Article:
MILSIM isn't really a binary concept, it's more of a spectrum. The deeper you go into the simulation side of things the further you get away from military, and vice versa. Sure you could have a 30 hour game where two sections are to patrol a forest, interact with locals, investigate and try and find the insurgents operating in the area (With, maybe, *gasp* one life only?) Heavily focused on a scenario which you could very well encounter in real life with rules set to reinforce that scenario. Most people don't really consider the "talking with the locals" aspect military, instead the image always comes back to two nations duking it out. Cool. No problem with that. As you structure the rules to really focus on that element of it and streamline the event, you lose out on the smaller nuances and end up with games where all you do is capture control points and react to enemy movement.
There are very few games that I have felt combined some of the best aspects of both; the shooting and the little bit of roleplay to manipulate the play space. Most of those games have been under Brians command. What makes those games really pop is that the instructions are very clear on what the scope of the game is; what is and is not possible. At last years Deadfall he stipulated that there civilians in play, how to detain them, how to search them, and what each teams instructions were on encountering them.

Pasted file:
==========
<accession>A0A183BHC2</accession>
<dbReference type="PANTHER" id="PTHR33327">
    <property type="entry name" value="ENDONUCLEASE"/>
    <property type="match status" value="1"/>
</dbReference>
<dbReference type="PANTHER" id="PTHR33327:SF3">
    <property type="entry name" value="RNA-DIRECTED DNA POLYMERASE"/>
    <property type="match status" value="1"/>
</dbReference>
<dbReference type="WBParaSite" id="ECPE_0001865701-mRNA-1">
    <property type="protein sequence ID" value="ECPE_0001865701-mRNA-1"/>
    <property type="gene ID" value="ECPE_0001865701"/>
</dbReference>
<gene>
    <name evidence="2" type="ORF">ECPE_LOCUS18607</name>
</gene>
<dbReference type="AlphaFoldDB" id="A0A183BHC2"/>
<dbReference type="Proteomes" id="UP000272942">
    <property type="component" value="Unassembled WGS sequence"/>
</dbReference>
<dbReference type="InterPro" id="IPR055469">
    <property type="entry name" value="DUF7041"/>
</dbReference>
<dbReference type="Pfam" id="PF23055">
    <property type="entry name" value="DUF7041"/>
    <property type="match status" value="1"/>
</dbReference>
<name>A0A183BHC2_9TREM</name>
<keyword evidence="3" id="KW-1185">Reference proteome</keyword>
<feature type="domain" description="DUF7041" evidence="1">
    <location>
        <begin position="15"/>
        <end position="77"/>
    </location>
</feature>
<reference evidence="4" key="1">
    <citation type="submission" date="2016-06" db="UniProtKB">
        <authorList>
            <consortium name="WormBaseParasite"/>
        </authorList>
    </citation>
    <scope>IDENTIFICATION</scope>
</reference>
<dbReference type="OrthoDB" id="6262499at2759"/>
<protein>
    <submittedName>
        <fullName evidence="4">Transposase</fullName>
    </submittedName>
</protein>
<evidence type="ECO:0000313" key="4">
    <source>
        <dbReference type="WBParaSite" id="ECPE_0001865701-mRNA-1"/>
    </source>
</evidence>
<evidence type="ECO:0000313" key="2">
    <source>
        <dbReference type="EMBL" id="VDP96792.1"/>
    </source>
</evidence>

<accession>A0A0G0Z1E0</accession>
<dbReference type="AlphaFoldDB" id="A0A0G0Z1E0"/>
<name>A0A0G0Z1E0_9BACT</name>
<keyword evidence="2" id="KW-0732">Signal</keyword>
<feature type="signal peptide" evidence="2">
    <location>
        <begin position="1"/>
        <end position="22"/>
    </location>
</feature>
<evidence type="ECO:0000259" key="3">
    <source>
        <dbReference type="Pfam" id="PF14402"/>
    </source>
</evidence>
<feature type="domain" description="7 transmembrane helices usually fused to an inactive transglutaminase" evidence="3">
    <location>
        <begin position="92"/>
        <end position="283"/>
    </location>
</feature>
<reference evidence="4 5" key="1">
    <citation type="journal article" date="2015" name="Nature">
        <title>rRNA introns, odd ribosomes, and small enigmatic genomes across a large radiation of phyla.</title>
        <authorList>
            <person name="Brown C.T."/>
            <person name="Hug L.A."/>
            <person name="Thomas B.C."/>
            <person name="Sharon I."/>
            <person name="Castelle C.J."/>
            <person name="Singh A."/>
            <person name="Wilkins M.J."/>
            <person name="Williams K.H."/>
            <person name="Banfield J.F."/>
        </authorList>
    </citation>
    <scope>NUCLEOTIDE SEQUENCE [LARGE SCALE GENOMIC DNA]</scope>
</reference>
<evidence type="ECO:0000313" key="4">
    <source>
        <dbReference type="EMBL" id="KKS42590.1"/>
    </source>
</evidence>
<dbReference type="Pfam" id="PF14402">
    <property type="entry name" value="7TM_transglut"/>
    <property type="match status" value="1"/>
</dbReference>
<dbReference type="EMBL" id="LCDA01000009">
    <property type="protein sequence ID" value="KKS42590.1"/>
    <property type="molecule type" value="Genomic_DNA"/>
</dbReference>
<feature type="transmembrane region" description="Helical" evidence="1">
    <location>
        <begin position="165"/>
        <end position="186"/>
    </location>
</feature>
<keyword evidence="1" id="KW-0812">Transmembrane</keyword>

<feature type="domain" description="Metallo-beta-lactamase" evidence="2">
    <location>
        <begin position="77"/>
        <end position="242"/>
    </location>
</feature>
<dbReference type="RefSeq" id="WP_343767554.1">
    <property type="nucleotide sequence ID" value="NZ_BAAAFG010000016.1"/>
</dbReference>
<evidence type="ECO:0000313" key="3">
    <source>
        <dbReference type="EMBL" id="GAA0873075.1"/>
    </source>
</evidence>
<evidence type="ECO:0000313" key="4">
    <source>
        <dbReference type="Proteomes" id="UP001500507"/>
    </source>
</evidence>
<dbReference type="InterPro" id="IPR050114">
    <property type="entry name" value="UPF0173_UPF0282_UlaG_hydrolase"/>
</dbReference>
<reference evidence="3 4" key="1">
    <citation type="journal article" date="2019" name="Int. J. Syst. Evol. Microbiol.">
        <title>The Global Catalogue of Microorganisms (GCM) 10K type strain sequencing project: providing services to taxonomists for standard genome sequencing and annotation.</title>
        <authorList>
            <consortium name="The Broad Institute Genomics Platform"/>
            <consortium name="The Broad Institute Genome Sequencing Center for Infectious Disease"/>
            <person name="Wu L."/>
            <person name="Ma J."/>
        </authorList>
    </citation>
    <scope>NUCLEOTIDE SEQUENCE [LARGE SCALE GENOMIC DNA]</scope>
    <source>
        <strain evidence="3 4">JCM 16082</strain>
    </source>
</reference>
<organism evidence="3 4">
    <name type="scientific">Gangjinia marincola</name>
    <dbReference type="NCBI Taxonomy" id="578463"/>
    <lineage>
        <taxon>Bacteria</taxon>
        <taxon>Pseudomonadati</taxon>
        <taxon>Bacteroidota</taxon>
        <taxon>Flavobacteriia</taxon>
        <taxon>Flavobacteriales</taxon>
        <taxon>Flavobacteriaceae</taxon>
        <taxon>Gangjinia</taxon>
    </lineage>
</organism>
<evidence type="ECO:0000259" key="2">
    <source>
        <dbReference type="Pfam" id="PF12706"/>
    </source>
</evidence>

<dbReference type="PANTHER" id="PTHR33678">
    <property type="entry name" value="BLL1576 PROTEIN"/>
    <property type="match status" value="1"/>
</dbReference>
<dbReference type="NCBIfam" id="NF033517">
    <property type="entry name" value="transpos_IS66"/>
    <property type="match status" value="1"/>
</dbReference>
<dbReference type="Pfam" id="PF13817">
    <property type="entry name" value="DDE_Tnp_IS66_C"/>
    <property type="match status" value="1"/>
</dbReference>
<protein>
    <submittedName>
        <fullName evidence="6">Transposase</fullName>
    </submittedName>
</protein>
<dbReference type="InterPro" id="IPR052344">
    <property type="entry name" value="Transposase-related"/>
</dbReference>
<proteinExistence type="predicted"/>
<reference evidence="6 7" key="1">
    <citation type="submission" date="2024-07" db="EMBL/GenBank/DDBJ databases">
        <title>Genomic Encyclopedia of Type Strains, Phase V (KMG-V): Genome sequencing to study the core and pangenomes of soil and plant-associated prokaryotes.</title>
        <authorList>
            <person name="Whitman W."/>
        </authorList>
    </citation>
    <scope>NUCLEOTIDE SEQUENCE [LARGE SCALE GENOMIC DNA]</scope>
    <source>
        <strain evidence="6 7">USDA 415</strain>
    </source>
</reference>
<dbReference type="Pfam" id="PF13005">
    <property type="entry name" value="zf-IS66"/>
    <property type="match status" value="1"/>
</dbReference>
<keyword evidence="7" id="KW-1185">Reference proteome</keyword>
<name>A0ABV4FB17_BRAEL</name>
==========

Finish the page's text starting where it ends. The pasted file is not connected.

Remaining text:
At last years Deadfall there was a point where I was with two team mates and our path was directly blocked by about 20 JOTF members. I gave my weapon to a team mate and offered myself as a distraction. I went up to the soldiers, started talking to them, making a bunch of noise so my friends could sneak through the forest without being heard. I was searched, detained, and brought back to their HQ and questioned. I was eventually executed when they found out I was an insurgent... Before putting a bullet in my head they were being nice, offered me food... Their security was lax and I overheard some things, and had four distinct opportunities to grab an unsecured weapon, shoot my captors, and escape. Everything was in play, within the scope of the rules, and wouldn't have been a surprise to players had I chose to make a Rambo attempt. My team mates made it past their patrol back to base, I collected intel; all without a single round being fired (except for the one that went into the back of my head)
Thats my personal favourite blend of MILSIM. It allows you to think of solutions that may or may not involve dispensing BB's at foes. When you have too much roleplay people won't sign up, and if you have too much GOGOGOGOGOGOGO MILITARY then people consider it a skirmish. Whether a game is 8 hours or 24 hours doesn't really change if it's a MILSIM. I think what we can agree on is a majority of events billed as "MILSIM" in Canada, isn't.